make[1]: *** [CMakeFiles/Makefile2:200: runner/CMakeFiles/displayui.dir/all] Error 2
make: *** [Makefile:130: all] Error 2

One thing I need to look in to is setting sysroot with --target-sysroot build option (documentation states that this is required).

This is very useful information – thanks for posting! It looks like you have C++ code failing that is being built with CMAKE, so we should be able to figure this out.

Do you have a cross toolchain installed and configured in your build? How is that set up in flutter-elinux?

@cbrake

The flutter engine and toolchain are supposed to be downloaded automatically when building - is this the toolchain you are referencing?

Pre-built images

flutter-elinux download the Flutter engine artifacts such as libflutter_engine.so and libflutter_elinux_wayland.so to <flutter-elinux_install_path>/flutter/bin/cache/artifacts/engine directory automatically when you build your Flutter app. These .so files are download from sony/flutter-embedded-linux/releases built with a specific toolchain. Therefore, if you want to use your toolchain, you need to build it yourself.

For reference, the toolchain that the current .so files are built is below.

.so file toolchain sysroot glibc
libflutter_engine.so clang/llvm (Google Chromium) Google Chromium 2.29
libflutter_elinux_*.so clang/llvm (Ubuntu 18.04) Ubuntu 18.04 for arm64 2.27

When I look in the directory referenced above, this is the result:

~/displayui$ ls /opt/flutter-elinux/flutter/bin/cache/artifacts/engine/
android-arm64-profile  android-arm-profile  android-x64-profile  common              elinux-arm64-profile  elinux-common     elinux-x64-profile  linux-x64
android-arm64-release  android-arm-release  android-x64-release  elinux-arm64-debug  elinux-arm64-release  elinux-x64-debug  elinux-x64-release

However, there are explicit instructions to download a .so file and put it in the cmake build directory:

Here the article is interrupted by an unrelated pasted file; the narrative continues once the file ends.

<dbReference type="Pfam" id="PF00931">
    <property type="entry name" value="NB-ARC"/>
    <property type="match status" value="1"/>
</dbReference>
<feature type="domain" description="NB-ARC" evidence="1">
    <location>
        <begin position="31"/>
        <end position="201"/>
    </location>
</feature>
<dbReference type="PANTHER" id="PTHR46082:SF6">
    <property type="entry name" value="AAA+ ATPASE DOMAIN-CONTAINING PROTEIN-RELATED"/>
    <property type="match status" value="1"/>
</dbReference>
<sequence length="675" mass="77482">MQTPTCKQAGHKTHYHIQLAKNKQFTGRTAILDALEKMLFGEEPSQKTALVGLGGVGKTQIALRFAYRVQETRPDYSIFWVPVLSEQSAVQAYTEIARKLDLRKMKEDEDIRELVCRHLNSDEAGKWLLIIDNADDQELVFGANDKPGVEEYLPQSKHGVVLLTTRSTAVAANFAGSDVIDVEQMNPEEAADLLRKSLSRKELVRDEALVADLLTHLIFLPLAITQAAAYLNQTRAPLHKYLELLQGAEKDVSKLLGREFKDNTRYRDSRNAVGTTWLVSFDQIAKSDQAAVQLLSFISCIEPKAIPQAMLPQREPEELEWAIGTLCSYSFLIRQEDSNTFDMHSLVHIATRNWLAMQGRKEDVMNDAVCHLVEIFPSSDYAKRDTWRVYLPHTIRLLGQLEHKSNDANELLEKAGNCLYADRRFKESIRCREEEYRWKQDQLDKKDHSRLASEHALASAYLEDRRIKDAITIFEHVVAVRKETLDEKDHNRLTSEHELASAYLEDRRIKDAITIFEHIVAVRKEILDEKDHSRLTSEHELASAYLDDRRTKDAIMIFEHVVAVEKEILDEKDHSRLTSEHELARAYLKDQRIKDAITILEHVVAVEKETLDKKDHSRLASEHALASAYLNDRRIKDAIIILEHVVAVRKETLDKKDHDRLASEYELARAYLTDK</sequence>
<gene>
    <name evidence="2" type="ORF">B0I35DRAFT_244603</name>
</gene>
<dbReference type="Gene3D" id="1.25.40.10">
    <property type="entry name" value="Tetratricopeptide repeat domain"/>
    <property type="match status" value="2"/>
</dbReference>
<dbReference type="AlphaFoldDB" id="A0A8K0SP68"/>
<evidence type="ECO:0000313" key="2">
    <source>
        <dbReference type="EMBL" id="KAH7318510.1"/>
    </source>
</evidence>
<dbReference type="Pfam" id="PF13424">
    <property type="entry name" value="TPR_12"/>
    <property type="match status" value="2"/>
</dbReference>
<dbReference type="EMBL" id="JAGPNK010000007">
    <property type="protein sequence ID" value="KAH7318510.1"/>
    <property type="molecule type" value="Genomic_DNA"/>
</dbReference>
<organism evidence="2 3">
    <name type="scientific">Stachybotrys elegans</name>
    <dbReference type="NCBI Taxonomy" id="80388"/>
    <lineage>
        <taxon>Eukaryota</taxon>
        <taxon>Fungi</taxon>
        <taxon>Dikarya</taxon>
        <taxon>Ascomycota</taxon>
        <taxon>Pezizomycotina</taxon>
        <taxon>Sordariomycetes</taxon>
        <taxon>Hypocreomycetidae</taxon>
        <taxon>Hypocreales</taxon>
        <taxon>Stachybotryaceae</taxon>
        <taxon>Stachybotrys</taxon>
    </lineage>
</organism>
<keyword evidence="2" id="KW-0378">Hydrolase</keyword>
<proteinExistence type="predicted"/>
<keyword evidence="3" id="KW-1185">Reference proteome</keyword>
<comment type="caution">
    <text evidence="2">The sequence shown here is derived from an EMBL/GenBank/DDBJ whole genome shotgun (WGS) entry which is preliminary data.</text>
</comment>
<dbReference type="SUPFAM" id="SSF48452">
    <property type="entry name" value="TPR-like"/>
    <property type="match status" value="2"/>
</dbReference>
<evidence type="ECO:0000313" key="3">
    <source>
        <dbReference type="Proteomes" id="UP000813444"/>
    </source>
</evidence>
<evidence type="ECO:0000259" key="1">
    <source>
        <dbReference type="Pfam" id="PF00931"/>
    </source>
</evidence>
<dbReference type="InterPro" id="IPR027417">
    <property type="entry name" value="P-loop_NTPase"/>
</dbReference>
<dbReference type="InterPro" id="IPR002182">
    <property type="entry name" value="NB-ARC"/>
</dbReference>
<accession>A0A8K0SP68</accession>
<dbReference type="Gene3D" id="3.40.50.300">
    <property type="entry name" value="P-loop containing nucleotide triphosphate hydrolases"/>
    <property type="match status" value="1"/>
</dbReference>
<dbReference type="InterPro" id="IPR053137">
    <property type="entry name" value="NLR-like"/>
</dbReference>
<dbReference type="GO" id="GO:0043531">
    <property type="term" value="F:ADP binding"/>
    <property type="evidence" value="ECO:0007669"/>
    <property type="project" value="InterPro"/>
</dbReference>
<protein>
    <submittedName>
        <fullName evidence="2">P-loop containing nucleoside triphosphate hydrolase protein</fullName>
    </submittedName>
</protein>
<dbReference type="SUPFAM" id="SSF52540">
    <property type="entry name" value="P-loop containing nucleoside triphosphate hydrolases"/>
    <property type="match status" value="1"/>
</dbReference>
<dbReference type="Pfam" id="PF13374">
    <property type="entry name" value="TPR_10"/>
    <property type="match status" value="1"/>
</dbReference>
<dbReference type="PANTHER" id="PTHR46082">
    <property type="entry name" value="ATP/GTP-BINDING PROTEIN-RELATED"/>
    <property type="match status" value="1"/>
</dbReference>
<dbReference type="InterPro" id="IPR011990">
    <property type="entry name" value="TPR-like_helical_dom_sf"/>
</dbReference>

Install the Flutter Engine library

This embedder requres libflutter_engine.so (Pre-build library of the Flutter Engine). You need to install it in <path_to_cmake_build_directory> to build. See: Building Flutter Engine embedder

Quick start (Use pre-built image)

You can download a specific pre-built Flutter Engine (libflutter_engine.so) version from Release engine-artifacts-e85ea0e79c · sony/flutter-embedded-linux · GitHub without building it yourself. See also: Use pre-build image

Perhaps this is the issue, because the original error references this file: libflutter_engine.so
And I believe the .so file that the build should be using is: libflutter_elinux_wayland.so @cbrake, is my cmake build directory the top level build directory:

~/displayui$ ls build/
5469bbfab1b44a164799a6dc83acf3bb  c075001b96339384a97db4862b8ab8db.cache.dill.track.dill  elinux

or is it this directory:

~/displayui$ ls build/elinux/arm64/debug/
bundle/              CMakeCache.txt       CMakeFiles/          cmake_install.cmake  flutter/             Makefile             runner/

As a side note, I found these instructions that reference a toolchain file as well:

Cross-build

You need to create a toolchain file to cross compile using the Yocto SDK for aarch64 on x64 hosts. cross-toolchain-aarch64-template.cmake is the templete file for aarch64 toolchain. Also, you need to modify <path_to_user_target_sysroot> appropriately for your environment if you want to use the template file.

$ cmake -DUSER_PROJECT_PATH=<path_to_user_project> -DCMAKE_TOOLCHAIN_FILE= …

Wow, this is getting complex!

What are your thoughts on:

(interesting this is maintained by someone at Toyota: https://github.com/jwinarske)

and

Typically, when we need to cross built stuff that includes C++ code, we either do that in Yocto, or generate a SDK from Yocto with all included library dependencies.